Friday, 25 April 2014

Chain of Command Sale Now On!

TooFatLardies are currently holding a sale on all things Chain of Command. So now is the time to pick up some excellent rules, and the campaign supplement At the Sharp End, at a great price. I bought mine this morning, along with I Ain't Been Shot Mum and the sci-fi rules, Quadrant 13. I am very interested in using these various rules to play with my 15mm World War II stuff, as well as my 40k things. I must admit, I watch some really excellently produced battle reports on YouTube, especially by StrikingScorpion82, but I am convinced that these rules aren't nearly granular enough for me. 

Warhammer 40,000's "I go, you go" mechanism places a premium on gaining the first turn and pounding your opponent with you heavy guns. Winning is therefore a combination of luck and winning the initiative, as the enemy might not have much left after a heavy turn of bombardment. In reality, all action should be near simultaneous, and elements of the enemy force should be firing back or reacting to effective enemy fire by taking cover. If one couples this with the arms race that is Apocalypse, the game becomes horribly one dimensional. In a large Apocalypse game that SS82 recently filmed, a squadron of four Leman Russ battle tanks was destroyed by a single shot. This highlights two things, firstly, weapons can be horrendously powerful, and secondly, the table needs to be larger to allow armoured formations to spread and manoeuvre more effectively, but at 28mm scale the table would need to be far bigger. My advice, just play Epic.

I have said this many times before, but I am a huge fan of the 40k universe. I think it is the most popular Sci-Fi wargames setting for a reason, and as such I am loathe to leave it behind. However, nothing says I have to play using Games Workshop's rules, so I am going to see if I can't utilise the Quadrant 13 rules, and perhaps build my own bastardised ruleset. What I really would like is a more interesting activation sequence, probably card driven, to break the tyranny of the 40k turn sequence. The emphasis that Lardies rules place on "big men" also adds a sort of Rogue Trader-esque role-play element to the game which should make for an interesting narrative campaign.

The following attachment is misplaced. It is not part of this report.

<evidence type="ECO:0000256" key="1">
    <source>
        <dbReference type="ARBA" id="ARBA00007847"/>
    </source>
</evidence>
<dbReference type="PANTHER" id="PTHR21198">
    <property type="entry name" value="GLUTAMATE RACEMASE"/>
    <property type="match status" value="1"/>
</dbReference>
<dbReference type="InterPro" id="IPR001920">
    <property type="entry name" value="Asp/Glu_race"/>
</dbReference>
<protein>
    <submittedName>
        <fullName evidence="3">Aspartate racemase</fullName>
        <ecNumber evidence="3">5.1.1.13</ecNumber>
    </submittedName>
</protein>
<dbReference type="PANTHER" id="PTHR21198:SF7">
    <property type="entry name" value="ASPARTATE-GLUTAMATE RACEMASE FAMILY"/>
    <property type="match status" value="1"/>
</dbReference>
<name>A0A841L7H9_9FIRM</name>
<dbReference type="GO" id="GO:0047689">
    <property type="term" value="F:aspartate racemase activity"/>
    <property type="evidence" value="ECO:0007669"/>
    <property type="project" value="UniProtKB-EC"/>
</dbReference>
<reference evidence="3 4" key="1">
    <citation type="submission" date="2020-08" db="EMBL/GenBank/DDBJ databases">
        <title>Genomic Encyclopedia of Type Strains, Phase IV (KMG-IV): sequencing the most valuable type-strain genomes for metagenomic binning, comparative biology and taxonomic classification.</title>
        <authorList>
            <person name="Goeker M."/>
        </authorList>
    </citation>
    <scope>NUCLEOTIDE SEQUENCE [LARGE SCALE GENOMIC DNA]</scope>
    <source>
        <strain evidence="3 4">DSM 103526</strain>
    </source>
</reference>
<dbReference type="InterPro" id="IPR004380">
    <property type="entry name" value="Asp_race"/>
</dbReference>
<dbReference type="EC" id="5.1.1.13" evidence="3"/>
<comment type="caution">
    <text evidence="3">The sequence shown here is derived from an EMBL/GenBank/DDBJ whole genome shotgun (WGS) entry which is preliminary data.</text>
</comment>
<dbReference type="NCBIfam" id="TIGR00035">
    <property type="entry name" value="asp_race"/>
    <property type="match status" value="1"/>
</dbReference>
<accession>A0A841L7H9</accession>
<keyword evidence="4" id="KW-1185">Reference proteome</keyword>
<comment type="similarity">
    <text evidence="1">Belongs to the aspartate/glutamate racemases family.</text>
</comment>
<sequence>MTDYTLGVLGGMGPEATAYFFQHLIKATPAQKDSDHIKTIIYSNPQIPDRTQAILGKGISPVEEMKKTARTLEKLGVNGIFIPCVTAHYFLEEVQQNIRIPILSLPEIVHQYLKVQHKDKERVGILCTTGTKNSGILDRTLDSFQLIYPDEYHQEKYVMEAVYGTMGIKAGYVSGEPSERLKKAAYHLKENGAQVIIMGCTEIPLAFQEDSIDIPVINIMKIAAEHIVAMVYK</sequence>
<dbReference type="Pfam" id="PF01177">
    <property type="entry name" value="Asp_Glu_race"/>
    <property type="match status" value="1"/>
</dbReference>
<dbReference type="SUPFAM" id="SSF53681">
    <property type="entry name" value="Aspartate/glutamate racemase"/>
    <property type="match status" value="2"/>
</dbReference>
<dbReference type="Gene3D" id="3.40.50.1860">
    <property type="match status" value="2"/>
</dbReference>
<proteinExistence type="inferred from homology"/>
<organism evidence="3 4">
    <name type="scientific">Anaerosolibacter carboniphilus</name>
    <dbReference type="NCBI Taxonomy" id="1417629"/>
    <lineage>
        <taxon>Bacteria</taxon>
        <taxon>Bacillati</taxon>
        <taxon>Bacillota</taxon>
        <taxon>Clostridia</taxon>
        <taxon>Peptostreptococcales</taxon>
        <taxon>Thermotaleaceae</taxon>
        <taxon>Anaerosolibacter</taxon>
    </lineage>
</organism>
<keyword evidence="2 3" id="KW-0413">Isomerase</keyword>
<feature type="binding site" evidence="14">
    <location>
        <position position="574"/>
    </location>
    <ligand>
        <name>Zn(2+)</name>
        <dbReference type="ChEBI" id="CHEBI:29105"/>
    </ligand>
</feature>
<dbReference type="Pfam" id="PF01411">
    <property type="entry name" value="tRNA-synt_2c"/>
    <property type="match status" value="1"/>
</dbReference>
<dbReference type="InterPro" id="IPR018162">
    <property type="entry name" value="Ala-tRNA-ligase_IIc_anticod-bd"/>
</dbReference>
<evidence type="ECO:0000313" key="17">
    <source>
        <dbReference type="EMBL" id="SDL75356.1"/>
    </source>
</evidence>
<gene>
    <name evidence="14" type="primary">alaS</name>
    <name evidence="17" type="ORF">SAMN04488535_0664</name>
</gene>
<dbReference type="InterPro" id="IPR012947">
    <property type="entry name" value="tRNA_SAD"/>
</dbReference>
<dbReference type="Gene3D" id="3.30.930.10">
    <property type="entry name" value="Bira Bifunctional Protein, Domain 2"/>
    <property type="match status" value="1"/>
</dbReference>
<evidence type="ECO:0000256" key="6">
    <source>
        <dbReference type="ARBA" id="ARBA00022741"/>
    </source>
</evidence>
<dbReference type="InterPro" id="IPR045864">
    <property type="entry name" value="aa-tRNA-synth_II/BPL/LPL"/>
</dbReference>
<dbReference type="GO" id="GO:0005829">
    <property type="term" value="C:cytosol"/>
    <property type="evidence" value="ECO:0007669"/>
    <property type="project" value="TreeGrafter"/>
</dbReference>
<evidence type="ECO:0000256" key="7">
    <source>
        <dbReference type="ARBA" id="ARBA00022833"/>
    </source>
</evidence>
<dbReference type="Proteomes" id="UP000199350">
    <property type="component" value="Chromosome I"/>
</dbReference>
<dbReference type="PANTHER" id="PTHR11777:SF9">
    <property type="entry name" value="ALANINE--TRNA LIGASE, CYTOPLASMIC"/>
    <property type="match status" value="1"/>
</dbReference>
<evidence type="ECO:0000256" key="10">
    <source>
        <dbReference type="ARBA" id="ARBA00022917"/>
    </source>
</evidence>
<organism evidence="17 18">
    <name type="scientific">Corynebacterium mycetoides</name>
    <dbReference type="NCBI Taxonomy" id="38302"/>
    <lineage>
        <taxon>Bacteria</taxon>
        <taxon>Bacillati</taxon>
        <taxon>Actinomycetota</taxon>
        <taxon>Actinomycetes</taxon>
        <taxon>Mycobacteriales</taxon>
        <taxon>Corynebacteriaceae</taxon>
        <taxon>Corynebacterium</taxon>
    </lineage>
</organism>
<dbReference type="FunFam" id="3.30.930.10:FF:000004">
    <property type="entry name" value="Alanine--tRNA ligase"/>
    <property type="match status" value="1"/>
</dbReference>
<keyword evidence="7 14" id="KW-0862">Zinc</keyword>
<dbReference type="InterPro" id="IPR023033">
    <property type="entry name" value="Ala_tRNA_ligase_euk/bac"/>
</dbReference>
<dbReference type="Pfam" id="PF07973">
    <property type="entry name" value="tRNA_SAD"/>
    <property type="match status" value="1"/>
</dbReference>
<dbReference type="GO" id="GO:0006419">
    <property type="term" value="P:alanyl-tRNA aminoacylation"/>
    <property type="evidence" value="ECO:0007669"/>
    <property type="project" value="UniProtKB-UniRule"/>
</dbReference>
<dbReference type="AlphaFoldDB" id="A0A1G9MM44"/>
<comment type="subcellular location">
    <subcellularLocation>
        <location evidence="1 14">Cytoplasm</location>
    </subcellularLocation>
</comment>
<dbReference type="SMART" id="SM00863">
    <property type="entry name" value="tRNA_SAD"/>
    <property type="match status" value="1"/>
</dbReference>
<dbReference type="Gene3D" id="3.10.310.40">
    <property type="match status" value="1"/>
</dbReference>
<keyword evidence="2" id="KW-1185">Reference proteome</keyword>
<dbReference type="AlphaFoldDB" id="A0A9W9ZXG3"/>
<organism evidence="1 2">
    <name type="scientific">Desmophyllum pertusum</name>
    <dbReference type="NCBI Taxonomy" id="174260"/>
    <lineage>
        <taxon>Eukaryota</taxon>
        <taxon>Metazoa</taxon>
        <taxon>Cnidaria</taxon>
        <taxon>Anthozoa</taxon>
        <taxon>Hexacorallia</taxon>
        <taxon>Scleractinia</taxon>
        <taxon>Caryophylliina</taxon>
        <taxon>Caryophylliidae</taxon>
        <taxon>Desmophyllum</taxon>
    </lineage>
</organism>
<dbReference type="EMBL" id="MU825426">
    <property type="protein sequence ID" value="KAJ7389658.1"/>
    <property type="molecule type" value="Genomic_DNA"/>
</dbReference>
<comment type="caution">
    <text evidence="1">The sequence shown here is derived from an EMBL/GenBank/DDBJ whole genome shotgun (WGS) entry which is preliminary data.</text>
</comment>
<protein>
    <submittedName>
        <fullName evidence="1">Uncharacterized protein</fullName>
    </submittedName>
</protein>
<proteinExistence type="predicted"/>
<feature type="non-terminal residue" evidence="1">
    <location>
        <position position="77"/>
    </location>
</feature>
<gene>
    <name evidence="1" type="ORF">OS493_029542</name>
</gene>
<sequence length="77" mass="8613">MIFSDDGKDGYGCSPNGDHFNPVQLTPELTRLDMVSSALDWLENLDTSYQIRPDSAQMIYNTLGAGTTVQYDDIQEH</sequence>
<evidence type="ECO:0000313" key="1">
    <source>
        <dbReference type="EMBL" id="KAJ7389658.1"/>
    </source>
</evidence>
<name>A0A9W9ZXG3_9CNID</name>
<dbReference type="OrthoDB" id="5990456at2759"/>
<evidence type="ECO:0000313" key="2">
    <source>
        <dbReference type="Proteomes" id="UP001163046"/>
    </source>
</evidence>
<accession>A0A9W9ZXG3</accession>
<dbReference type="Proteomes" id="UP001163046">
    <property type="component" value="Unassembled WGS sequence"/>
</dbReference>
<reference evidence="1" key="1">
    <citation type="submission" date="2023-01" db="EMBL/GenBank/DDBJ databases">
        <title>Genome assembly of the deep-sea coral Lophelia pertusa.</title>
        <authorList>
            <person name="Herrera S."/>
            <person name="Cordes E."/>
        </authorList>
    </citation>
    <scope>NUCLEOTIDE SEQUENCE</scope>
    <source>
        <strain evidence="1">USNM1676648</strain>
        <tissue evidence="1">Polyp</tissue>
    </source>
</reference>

Monday, 21 April 2014

HPC 2014: Dark Angel Librarian Turmiel

I've been working away at this figure for a few hours over the last few weeks. The arrival of H's sister F and more recently her cousin J has meant that I have spent more time entertaining than painting. Still, we do what we can. I have now finished the first half of my May commitment for the Hobby Progress Challenge, next up will be Interrogator-Chaplain Seraphicus. 

Here are some shots of Turmiel, all done.

I am happy with the paint job. The robes posed a particular problem because of the heat and humidity here in Brisbane. Normally I can blend to my hearts content without an acrylic retardant, but my pain was drying super quickly. I don't have any retardant, so it was a little bit of a mission. Still, job done, and one step closer to a fully painted army, which is what the HPC is all about.

Sunday, 20 April 2014

Rethinking my ACW Project

Lt. Gen. "Stonewall" Jackson, top left Redoubt 28mm, bottom right Perry 28mm.
Many a year ago I bought a Confederate Army pack from Essex miniatures with a mind to building the forces for Stonewall Jackson's Valley Campaign of 1862. My reason for wanting to build the forces for this campaign were that the forces required would be quite small compared to the larger engagements of the Gettysburg campaign, the biggest engagements saw forces of under 10,000 men on either side. This represents a great opportunity for the collector to begin with an attainable target to paint. I think if one settled on building forces for Gettysburg or Waterloo you would spend a lifetime collecting with little sense of accomplishment. Therefore, I decided to focus on a short campaign which lasted from late March 1862 to early June of the same year, with smallish forces that would be easier to collect. I based my build around the Fire & Fury rules in 15mm using the aforementioned Essex miniatures

Opening phase of the Valley Campaign. Wikipedia is useful to get the broad outline and is remarkably complete, but certainly it is worth reading more specialist literature on the matter. This is of course true of anything on Wikipedia.
The Valley campaign has much to recommend it, the smaller engagements being primary as the project aims to build a core of Virginian troops for use later in the war. This was also the campaign that made Stonewall Jackson's reputation, and from my reading on the subject, it is his ability to use the Shenandoah Valley to his advantage that allowed Jackson to distract Union forces away from the Peninsular campaign. So whilst the campaign is interesting in and of itself, its role in the wider conflict is very important. I face one massive problem though, as the years have gone by I have been less a fan of 15mm as a scale, and am enamoured of the stuff the Perrys have been producing, particularly their plastics. The great quantity of little vignettes that are available from the Perrys and Redoubt mean that the armies can be bulked out with nice little dioramas that add to the flavour of the period, such as field hospitals and camp scenes.

Perry Miniatures Ambulance.

Redoubt's Ambulance figure set.